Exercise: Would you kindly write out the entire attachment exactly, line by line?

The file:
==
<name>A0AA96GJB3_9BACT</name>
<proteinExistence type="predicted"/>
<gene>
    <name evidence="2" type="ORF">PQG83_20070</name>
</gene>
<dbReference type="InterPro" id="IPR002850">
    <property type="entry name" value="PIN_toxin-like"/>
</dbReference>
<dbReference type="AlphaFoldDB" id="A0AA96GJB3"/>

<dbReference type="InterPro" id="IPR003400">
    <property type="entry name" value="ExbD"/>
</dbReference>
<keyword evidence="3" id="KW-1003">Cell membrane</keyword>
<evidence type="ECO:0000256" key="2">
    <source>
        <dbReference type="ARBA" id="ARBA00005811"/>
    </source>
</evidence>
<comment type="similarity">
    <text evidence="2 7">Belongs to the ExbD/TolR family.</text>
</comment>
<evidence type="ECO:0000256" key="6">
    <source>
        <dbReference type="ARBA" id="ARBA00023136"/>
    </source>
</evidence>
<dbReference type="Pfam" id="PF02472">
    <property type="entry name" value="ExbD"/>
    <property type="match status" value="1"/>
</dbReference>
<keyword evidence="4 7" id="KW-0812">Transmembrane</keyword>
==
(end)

<name>A0AA96GJB3_9BACT</name>
<proteinExistence type="predicted"/>
<gene>
    <name evidence="2" type="ORF">PQG83_20070</name>
</gene>
<dbReference type="InterPro" id="IPR002850">
    <property type="entry name" value="PIN_toxin-like"/>
</dbReference>
<dbReference type="AlphaFoldDB" id="A0AA96GJB3"/>

<dbReference type="InterPro" id="IPR003400">
    <property type="entry name" value="ExbD"/>
</dbReference>
<keyword evidence="3" id="KW-1003">Cell membrane</keyword>
<evidence type="ECO:0000256" key="2">
    <source>
        <dbReference type="ARBA" id="ARBA00005811"/>
    </source>
</evidence>
<comment type="similarity">
    <text evidence="2 7">Belongs to the ExbD/TolR family.</text>
</comment>
<evidence type="ECO:0000256" key="6">
    <source>
        <dbReference type="ARBA" id="ARBA00023136"/>
    </source>
</evidence>
<dbReference type="Pfam" id="PF02472">
    <property type="entry name" value="ExbD"/>
    <property type="match status" value="1"/>
</dbReference>
<keyword evidence="4 7" id="KW-0812">Transmembrane</keyword>